Essay on the Origins of Bureaucracy

While the concept as such existed at least from the early forms of nationhood in ancient times, the word “bureaucracy” itself stems from the word “bureau”, used from the early 18th century in Western Europe not just to refer to a writing desk, but to an office, i.e., a workplace, where officials worked.

The original French meaning of the word bureau was the baize used to cover desks. The term bureaucracy came into use shortly before the French Revolution of 1789 and from there rapidly spread to other countries. The Greek suffix -kratia or kratos – means “power” or “rule”.

Bureaucratisation could be said to encompass the processes both of the centralization and expansion and of the professionalization of all institutions; and this happens as much as in government as in the other principal structures of power like political parties, trade unions, corporations, the armed forces, and educational, religious, legal, and medical and other technical establishments, as also what has come to be known as the non-governmental organisations.

Thus, those at the top who ultimately rule reach that position through processes that are not bureaucratic; but they rule through instruments that are bureaucratic. Political Parties, like all else, tended to become bureaucratic structures as they transformed themselves into large mass organisations from the 1860s and 1870s especially in UK, the party used to be a loose association of groups engaged in local politics, with great variations on issues of concern and forms of functioning.

But then the following changes occurred: 1) From about 1867, the local party club network expanded enormously, with each party, Liberal and conservative (or Tory), organizing its own brass band, football clubs, benefit societies, and even building societies in a great wave of mobilisation that was apparently non-political, but was designed to foster political loyalties to the party that was promoting this range of action. 2) Each of them organized their own “Constituency Associations” consisting of local voluntary activists, who came to be known as the “caucus.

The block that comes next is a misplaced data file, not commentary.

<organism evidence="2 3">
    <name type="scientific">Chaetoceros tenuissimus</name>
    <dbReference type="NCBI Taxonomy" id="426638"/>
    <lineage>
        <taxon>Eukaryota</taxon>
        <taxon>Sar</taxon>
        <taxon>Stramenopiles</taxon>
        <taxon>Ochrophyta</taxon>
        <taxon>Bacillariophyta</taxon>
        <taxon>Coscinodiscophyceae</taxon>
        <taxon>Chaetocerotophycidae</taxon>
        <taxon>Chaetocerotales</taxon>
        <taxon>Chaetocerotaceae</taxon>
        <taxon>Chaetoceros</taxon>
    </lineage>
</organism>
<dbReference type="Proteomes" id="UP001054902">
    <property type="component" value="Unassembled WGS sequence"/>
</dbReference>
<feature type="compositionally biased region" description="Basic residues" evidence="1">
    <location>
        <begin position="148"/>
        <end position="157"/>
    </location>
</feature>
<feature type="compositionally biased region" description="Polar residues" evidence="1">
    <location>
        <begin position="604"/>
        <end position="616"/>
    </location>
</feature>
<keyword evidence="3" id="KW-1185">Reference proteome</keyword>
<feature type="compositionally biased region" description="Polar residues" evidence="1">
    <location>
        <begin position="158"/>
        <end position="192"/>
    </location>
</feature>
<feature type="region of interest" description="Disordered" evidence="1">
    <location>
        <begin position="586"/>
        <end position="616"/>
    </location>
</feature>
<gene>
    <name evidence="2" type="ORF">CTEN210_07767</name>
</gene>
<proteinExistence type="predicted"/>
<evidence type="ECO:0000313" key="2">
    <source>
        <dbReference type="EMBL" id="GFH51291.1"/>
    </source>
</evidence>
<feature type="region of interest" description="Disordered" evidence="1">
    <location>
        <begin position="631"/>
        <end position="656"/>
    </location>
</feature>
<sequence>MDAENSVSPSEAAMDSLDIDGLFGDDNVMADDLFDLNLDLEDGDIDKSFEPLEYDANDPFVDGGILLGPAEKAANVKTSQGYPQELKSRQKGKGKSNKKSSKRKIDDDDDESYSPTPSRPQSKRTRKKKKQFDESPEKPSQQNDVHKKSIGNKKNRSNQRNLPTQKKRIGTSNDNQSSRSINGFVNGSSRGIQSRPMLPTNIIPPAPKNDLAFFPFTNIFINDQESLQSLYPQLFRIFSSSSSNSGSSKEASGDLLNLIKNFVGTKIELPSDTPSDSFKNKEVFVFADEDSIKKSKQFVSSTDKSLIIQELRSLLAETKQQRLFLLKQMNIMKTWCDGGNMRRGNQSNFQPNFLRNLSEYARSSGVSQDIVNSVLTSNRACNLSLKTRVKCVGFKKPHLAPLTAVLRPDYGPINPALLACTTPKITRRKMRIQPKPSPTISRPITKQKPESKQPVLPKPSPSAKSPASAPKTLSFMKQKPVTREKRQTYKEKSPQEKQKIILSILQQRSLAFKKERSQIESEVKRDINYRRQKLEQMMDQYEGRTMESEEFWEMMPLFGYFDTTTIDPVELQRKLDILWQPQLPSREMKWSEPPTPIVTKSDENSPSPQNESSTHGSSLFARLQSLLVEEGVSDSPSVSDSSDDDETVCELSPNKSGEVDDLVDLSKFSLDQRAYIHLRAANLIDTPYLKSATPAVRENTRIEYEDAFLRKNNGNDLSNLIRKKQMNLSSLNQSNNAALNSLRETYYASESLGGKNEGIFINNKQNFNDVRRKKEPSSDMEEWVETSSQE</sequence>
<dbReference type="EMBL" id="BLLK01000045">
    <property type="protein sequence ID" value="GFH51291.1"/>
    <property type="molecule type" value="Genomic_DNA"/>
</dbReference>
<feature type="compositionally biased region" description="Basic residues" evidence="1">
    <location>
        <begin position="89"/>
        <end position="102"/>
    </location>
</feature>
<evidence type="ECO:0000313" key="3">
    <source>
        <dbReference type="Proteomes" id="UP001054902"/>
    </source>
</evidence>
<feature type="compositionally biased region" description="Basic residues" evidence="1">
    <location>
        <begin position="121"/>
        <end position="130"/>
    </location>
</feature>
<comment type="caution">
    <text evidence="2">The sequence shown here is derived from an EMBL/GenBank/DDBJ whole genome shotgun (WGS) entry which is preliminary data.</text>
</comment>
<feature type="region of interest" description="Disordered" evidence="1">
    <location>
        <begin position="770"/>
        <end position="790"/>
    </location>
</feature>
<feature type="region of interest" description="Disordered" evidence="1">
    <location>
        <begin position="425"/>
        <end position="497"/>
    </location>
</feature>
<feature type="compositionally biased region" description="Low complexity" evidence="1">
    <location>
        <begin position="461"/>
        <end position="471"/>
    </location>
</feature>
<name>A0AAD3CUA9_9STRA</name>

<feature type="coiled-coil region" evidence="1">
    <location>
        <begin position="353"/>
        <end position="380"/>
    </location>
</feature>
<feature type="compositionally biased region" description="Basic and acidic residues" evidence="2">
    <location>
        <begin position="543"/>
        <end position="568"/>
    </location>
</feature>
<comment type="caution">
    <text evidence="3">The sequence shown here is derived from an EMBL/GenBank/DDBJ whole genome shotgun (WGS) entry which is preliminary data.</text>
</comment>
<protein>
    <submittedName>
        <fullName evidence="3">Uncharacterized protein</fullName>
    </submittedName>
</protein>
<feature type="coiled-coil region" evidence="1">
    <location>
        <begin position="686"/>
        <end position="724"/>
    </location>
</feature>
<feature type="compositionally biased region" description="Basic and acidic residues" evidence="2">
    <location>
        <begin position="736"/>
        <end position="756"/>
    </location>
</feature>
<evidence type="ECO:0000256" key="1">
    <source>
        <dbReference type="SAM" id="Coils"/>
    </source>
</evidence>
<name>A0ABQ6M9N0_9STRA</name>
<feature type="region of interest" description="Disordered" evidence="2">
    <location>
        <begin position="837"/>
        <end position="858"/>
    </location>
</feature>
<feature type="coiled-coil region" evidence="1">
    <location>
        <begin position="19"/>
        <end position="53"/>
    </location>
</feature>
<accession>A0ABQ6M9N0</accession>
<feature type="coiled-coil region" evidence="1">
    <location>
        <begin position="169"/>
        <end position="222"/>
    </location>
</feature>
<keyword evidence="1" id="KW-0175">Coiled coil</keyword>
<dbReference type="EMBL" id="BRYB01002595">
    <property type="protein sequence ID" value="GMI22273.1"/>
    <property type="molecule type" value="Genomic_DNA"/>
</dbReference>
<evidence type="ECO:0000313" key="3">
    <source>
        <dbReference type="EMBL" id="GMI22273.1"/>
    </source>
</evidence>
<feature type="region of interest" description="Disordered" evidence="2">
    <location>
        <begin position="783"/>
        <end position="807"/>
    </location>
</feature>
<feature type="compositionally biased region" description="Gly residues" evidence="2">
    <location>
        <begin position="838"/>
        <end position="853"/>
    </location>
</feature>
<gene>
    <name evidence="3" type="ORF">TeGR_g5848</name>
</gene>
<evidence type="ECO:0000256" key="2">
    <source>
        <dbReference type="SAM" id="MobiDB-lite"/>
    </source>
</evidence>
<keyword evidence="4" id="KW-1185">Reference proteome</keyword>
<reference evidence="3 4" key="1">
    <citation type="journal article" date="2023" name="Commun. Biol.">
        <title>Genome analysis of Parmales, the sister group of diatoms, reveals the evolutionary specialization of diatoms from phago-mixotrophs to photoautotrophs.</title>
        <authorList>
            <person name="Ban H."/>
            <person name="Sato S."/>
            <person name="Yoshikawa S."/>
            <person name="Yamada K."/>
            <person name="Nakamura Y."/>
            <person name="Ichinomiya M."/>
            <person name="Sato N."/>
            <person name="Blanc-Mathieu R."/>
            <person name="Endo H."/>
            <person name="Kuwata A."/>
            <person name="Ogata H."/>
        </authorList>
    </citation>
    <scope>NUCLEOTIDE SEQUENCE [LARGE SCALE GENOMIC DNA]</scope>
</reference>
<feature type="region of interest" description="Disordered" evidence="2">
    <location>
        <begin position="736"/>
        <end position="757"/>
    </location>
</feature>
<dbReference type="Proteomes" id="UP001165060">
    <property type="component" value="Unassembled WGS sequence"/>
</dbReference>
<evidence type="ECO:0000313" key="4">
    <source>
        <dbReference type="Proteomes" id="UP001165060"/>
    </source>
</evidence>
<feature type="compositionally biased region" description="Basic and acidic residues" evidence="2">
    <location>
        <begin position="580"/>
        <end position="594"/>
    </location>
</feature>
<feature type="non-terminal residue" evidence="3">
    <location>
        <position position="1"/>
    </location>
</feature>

Nathan Hellman's Blog: August 2006

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“These associations were centralized in a national party body: for the Liberal Party it was the National Liberal Federation from 1877, and for the Conservatives it was the National Union of Conservative and Constitutional Associations (NUCCA) from as early as 1867 but acquiring momentum in the 1880s

This structure allowed the central party leadership to impose strict discipline on the local party units, especially to decide electoral alliances, and so on. The typical party bureaucrat, known as the party agent, appointed by the central command, now supervised these associations.

His main job was to ensure that party supporters were entered on the voters’ lists, to provide intelligence to the centre on the public mood, and to .impose discipline locally.


The results were evident in the nineties for the Conservative Party which was better organized than the Liberals: in the 1850s, governments suffered 10 to 15 defeats in parliamentary votes in a year; from 1900, the average was just one per session.

By 1914 the party had become a centralized bureaucratic machine that overrode local, individual variations and preferences and headed toward becoming a mass party with a larger and larger electorate.

The local enthusiast, activist, or notable was overtaken by the party official from the centre, in the manner that royal bureaucracies subordinated the remnants of feudal aristocracies all over Europe between the sixteenth and eighteenth centuries; and independent members of parliament were increasingly a thing of the past.

This process continued throughout the twentieth century, with the Labour Party following suit when it replaced the Liberals as the alternative to the Conservatives from the twenties. In the Labour Party also, the candidate is formally selected by the constituency body, but this is subject to central control.